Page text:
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The Changing Landscape of Los Angeles Commercial Office Spaces in a Post-pandemic Economy

The Changing Landscape of Los Angeles Commercial Office Spaces in a Post-pandemic Economy

The detrimental effects of the COVID-19 pandemic permanently changed the world in many aspects. From the massive movement to remote work to the skyrocketing inflation rates, the pandemic affected all sectors of the economy. One area that experienced a significant shift was the commercial office space market.

Before the pandemic, companies were boasting about their full-access gym, the in-office chef, and countless amenities. Now, employers face difficulty convincing employees to return to the office even with these lavish facilities.

What happened to the commercial office space sector in Los Angeles? Can businesses hold up in this ever-changing market? In this blog post, we'll uncover the effects of the pandemic on commercial office spaces in Los Angeles and explore what lies ahead for the sector.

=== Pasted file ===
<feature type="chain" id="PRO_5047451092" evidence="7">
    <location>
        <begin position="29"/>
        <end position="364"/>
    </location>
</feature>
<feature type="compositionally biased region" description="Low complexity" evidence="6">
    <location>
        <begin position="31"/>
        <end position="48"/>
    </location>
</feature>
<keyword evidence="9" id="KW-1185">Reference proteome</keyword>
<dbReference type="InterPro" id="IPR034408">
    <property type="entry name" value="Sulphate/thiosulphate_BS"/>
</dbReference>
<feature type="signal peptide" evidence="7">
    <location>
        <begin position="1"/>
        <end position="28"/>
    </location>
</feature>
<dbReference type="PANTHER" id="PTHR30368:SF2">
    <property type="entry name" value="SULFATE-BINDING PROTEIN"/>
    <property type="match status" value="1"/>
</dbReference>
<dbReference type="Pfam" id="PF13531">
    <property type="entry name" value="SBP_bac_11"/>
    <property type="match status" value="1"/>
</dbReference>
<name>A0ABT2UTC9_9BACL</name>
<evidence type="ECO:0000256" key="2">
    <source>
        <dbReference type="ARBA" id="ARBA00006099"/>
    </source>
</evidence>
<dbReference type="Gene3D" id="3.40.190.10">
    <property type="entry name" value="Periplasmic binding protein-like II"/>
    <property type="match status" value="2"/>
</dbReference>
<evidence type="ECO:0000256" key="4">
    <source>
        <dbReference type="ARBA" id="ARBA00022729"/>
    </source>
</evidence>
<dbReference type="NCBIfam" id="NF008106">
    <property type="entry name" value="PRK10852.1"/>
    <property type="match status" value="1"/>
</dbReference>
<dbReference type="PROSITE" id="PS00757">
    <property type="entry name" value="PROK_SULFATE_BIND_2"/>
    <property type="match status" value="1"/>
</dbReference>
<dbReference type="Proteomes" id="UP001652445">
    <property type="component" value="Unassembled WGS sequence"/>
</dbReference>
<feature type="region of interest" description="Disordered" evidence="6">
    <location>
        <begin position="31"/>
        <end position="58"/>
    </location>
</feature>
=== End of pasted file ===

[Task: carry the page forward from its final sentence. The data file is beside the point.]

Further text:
Commercial Office

An Overview of the Commercial Office Marketplace in Los Angeles

The 1999 Avenue of the Stars, formerly known as SunAmerica Center, is the leading commercial space in the city.

According to a commercial real estate data sheet published by CommercialEdge in February 2023, this establishment's average listing rate last January 23 was $42.65 per square foot, with an estimated 0.8% increase from the past 12 months.

Moreover, the total vacancy rate of the commercial building was 14.7%, slightly lower than the nation's 16.6% average.

With this fact, let's look at the overall condition of the city's commercial real estate marketplace:


Despite the increased vacancy in Los Angeles's commercial real estate units, around 2.56 million square feet of commercial rental spaces are estimated to be constructed in the city. This signifies more incoming rental units in the city, propelling a spike in supply despite the projected decrease in demand, which could be an indicator of lower rental prices in the near future.


With the staggering economy during the pandemic, many commercial rental establishments couldn't keep up with the changing trends and ended up selling their properties. Around $86 million worth of commercial properties was estimated to be sold in Los Angeles last January 2023.

Factors Affecting the Changing Landscape of Commercial Office Spaces